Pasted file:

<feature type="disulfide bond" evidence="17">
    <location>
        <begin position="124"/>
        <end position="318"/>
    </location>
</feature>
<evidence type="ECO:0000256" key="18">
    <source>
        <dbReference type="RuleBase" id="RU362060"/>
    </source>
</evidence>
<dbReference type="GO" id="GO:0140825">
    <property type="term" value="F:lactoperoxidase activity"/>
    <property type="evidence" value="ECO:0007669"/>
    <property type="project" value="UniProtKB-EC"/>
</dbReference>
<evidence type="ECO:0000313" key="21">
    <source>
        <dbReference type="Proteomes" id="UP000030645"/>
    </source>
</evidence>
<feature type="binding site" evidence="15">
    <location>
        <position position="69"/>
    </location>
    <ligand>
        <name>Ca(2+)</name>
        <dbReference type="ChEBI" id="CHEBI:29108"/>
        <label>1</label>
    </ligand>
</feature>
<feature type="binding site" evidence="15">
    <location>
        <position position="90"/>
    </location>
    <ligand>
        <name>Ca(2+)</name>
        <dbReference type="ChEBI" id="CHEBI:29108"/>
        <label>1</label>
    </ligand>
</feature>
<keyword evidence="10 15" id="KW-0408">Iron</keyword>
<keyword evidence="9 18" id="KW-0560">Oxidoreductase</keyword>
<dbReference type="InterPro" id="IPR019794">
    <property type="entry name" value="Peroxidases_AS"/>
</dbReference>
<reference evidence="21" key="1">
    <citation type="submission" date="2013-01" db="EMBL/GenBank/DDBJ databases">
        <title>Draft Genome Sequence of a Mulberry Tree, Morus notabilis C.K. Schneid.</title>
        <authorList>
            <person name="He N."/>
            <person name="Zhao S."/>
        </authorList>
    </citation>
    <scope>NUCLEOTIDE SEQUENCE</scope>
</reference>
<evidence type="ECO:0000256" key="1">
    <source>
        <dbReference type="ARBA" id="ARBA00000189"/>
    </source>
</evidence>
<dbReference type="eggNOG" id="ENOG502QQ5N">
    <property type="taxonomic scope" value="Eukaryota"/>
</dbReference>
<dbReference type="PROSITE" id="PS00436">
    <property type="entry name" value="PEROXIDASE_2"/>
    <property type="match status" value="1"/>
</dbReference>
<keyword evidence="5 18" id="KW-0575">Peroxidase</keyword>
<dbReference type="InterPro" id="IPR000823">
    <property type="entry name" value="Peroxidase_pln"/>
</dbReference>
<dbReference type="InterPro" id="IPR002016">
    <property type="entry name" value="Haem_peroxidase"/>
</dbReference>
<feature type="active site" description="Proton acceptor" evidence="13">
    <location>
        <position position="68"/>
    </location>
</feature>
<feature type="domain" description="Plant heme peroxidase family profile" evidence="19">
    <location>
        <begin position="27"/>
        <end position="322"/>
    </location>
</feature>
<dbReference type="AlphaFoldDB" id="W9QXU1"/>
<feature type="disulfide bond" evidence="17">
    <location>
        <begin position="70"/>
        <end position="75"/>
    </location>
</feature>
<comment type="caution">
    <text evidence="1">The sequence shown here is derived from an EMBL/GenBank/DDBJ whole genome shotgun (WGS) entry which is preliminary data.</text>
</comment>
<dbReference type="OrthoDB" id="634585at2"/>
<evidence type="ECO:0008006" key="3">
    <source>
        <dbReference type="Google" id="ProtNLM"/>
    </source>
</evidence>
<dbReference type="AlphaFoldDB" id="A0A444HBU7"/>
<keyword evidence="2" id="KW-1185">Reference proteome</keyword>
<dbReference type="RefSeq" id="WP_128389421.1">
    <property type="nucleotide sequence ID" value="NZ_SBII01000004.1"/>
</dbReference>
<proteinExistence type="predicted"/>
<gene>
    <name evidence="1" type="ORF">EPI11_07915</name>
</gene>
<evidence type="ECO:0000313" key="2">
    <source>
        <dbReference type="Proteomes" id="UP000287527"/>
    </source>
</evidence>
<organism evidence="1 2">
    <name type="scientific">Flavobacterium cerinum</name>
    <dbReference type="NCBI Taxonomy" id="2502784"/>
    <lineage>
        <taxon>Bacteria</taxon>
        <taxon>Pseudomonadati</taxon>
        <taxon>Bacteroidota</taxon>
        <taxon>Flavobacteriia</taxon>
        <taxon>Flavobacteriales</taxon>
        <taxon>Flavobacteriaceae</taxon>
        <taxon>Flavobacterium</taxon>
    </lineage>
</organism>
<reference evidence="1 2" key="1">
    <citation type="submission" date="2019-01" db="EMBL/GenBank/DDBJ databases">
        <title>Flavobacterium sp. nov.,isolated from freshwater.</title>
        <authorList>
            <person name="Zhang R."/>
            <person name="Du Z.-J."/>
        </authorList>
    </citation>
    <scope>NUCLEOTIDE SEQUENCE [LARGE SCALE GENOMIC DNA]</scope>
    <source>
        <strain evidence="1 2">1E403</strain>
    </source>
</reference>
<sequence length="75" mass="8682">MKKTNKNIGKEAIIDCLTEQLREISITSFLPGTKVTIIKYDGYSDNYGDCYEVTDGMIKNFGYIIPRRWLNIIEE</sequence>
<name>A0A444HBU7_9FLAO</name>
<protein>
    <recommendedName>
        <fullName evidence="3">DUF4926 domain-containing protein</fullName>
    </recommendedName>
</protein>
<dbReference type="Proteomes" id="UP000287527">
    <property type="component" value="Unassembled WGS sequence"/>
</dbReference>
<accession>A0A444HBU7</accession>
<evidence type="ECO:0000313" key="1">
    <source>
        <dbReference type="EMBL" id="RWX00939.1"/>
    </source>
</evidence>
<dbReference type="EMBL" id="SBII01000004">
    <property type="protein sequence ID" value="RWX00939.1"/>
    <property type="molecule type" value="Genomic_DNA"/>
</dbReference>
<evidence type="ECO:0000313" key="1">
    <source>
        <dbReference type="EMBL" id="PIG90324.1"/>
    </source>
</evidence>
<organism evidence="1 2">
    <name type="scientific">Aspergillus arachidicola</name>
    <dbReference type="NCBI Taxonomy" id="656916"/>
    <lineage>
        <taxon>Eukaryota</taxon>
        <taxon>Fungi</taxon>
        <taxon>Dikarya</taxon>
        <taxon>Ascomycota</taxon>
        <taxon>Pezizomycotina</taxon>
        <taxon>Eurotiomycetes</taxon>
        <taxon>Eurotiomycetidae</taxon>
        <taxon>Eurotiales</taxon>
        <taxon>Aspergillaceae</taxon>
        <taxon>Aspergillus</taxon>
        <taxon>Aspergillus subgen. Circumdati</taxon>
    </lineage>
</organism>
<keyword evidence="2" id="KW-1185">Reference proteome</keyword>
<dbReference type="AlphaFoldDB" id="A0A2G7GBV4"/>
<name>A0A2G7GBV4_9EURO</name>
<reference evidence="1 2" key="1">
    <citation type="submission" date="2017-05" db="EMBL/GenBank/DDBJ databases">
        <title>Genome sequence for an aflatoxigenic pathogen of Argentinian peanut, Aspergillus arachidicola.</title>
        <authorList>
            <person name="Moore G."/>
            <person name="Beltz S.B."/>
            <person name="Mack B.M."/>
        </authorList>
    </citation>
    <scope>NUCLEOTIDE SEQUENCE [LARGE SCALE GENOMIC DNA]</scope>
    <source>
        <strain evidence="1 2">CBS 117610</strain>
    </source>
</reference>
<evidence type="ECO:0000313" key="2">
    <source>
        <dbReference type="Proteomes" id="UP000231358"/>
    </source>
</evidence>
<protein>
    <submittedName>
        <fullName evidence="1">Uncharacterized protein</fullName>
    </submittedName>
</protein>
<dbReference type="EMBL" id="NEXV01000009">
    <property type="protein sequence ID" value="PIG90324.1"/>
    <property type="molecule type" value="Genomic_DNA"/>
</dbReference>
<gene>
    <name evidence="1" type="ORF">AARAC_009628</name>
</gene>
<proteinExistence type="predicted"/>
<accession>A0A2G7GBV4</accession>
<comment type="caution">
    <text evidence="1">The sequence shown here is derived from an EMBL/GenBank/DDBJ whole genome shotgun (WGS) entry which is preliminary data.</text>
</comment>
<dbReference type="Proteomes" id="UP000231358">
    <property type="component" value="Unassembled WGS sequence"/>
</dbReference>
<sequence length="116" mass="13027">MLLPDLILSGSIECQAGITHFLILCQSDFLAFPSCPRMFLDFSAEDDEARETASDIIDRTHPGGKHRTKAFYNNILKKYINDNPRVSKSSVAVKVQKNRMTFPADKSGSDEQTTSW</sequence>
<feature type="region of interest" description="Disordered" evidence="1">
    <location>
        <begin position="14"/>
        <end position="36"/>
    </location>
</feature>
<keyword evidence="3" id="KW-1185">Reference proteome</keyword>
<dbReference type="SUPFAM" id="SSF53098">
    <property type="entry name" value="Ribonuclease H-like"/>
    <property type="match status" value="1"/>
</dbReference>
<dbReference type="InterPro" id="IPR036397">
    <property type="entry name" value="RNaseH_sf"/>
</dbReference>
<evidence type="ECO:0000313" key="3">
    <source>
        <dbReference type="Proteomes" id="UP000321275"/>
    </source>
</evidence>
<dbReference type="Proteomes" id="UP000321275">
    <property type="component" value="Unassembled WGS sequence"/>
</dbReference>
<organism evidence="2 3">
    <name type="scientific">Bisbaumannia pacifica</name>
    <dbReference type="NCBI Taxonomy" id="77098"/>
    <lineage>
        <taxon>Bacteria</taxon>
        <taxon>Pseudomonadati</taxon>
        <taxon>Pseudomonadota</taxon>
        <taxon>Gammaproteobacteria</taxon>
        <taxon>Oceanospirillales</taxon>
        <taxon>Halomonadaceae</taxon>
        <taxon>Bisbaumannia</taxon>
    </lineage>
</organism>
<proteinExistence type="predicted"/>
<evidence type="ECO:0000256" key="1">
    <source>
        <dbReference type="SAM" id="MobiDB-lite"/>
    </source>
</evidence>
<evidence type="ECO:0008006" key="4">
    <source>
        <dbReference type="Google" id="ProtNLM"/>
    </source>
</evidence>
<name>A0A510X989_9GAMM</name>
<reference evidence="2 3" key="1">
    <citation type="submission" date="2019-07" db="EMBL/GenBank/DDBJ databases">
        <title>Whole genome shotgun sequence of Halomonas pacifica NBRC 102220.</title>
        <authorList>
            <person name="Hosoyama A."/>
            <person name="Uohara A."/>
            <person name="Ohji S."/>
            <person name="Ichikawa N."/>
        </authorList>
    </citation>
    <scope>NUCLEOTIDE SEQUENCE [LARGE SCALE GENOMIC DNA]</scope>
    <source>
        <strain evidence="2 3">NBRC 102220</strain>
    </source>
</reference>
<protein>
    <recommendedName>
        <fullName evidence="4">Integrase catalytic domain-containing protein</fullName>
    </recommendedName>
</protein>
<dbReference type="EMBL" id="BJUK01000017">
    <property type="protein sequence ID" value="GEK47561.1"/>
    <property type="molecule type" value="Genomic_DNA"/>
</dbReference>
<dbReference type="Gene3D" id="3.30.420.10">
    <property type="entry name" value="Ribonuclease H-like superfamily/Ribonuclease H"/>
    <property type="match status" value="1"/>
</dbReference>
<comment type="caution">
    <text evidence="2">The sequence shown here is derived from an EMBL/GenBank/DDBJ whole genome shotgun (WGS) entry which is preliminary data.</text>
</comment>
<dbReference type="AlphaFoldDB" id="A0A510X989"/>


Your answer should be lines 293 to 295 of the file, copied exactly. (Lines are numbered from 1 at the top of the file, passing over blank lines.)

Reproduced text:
    </recommendedName>
</protein>
<dbReference type="EMBL" id="BJUK01000017">